7. The U.K. economy continued to falter in May despite the easing of government restrictions that were put in place to attempt to slow the spread of the pandemic. Economists had projected that the U.K. economy could rebound by as much as 5.5% in May, but the official data showed an expansion of just 1.8%. The Office for National Statistics said in its release that despite the expansion “the level of output did not recover from the record falls seen in March and April 2020 and has reduced by 24.5% compared with February 2020, before the full impact of the coronavirus.”
8. The U.S. Congress appears to be pondering yet another coronavirus relief bill as virus cases continue to set records across the U.S. President Trump said this week that he will not sign the next package into law if it does not include a payroll tax cut for workers. He may face pressure from both parties, Democrat and Republican, to drop that requirement as the benefits of such a cut would largely go to aid those that have managed to remain employed throughout the crisis and not bring additional aid to the millions that have found themselves on the unemployment line as their employers have been forced to shut down operations.
9. Hong Kong is reportedly telling Taiwanese officials there that they cannot have their visas renewed unless they sign a document supporting Beijing’s “one China” policy. Taipei has been heavily critical of the new security law that China is now enforcing in Hong Kong. China continues to maintain that Taiwan is nothing more than a rogue province that needs to be brought under control with the same “one country, two systems” arrangement that Beijing supposedly agreed to with Hong Kong. Beijing has been steadily chipping away at the framework of its agreement with Hong Kong ever since. There are no formal diplomatic relations between Taiwan and China, so Hong Kong has served as the bridge for trade and investment between the two. If the Taiwanese officials hold out and refuse to sign the “one China” document, it could mean further deterioration in the already tense relationship between China and Taiwan and be a dramatic blow to Taiwanese trade.
10. Crude oil prices remained remarkably stable this week given the continued surge in coronavirus cases around the world. Many analysts are projecting that fuel demand could drop again as consumers hole back up in their homes under renewed travel restrictions and efforts to stop the ongoing spread of the virus. Brent crude settled at $43.13 per barrel for the week and West Texas Intermediate crude settled at $40.59 per barrel. OPEC announced this week that it had agreed with its allies to reduce the ongoing production caps by 2 million barrels per day beginning in August, which would bring more production back online just as demand may be dropping again due to renewed concerns over the pandemic.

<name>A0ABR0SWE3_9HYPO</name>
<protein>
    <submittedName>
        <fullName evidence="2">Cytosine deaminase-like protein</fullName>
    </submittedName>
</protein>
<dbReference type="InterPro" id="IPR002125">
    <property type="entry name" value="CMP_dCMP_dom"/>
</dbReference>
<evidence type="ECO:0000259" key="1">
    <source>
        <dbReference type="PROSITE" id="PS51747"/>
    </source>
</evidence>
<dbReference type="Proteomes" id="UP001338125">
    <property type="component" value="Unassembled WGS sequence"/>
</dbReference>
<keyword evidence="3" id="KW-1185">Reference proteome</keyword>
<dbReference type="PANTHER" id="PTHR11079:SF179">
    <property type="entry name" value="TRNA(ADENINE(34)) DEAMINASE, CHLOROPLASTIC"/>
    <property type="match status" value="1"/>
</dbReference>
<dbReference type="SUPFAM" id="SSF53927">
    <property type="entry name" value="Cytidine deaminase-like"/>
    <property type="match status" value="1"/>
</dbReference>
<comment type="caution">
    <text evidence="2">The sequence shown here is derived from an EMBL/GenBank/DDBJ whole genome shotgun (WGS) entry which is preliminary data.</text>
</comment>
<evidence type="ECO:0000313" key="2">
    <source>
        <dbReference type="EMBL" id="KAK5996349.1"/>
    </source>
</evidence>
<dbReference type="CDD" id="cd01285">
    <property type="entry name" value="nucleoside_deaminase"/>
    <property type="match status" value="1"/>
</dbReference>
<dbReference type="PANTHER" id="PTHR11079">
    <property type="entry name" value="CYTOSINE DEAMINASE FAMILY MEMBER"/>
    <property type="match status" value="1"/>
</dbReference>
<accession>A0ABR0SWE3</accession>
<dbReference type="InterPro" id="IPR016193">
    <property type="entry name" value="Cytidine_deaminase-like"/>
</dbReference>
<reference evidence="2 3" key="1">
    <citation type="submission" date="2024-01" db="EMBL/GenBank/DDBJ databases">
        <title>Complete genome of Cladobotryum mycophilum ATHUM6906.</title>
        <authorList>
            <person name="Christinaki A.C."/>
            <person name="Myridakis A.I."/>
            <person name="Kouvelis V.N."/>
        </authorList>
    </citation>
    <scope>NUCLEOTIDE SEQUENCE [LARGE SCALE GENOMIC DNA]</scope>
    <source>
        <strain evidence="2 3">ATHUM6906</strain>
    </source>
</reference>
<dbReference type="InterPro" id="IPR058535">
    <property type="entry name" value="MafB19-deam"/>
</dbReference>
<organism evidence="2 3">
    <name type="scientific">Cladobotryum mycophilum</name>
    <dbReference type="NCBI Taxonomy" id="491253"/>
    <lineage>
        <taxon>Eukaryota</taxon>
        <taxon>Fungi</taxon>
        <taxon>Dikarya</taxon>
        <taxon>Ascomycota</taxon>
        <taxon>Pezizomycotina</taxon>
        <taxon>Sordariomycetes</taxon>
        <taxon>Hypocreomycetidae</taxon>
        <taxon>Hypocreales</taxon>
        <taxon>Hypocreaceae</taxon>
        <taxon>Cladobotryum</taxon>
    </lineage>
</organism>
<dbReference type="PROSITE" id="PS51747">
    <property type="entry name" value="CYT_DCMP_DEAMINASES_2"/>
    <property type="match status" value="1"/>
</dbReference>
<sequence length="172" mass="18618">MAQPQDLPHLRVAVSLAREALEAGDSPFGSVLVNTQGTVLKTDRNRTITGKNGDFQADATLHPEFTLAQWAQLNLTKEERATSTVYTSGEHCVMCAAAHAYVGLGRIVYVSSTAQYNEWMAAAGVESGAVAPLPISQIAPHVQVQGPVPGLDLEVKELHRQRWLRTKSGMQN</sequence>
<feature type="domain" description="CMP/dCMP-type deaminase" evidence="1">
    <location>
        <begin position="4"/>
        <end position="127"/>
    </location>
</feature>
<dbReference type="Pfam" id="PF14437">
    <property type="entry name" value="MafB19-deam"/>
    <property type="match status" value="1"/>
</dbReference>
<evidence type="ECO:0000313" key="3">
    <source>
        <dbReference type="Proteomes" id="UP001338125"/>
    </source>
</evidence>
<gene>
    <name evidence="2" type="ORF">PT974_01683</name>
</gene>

11. The euro began the trading week climbing higher against the U.S. dollar. The battered currency dipped briefly around mid-day on Monday, quickly jumped higher, but had begun drifting lower as Tuesday trading began. Tuesday morning the euro began surging higher and went on to touch its highs for the week around mid-day on Wednesday. The euro began drifting to the downside late on Wednesday, pausing to spike briefly higher late Thursday, but quickly dropped back and resumed its downward drift into Friday trading. The euro surged back to its highs for the week on Friday and appears set to close out the week near its highs and to the upside against the U.S. dollar. The Japanese yen drifted lower against the U.S. dollar for the first part of the week, reversing course on Tuesday and beginning a move that sent it back into positive territory by Wednesday. The yen touched its highs for the week around mid-day on Wednesday and began a jagged drift to the downside that saw it back near its lows for the week by late Thursday night. The yen reversed course again late Thursday and began a relatively steady upward move that nearly took it back to opening levels by the time the market closed on Friday. The yen closed out the week slightly to the downside against the U.S. dollar.
The ongoing surge in coronavirus cases continues to cause increased volatility in all markets as governments begin pondering a resumption of dramatic restrictions in efforts to further combat the virus that has already done so much damage to the globally connected economy. Central banks and governments continue pumping money into the financial system in efforts to counteract both skyrocketing unemployment across the world, and a growing flood of business bankruptcies, small and large alike.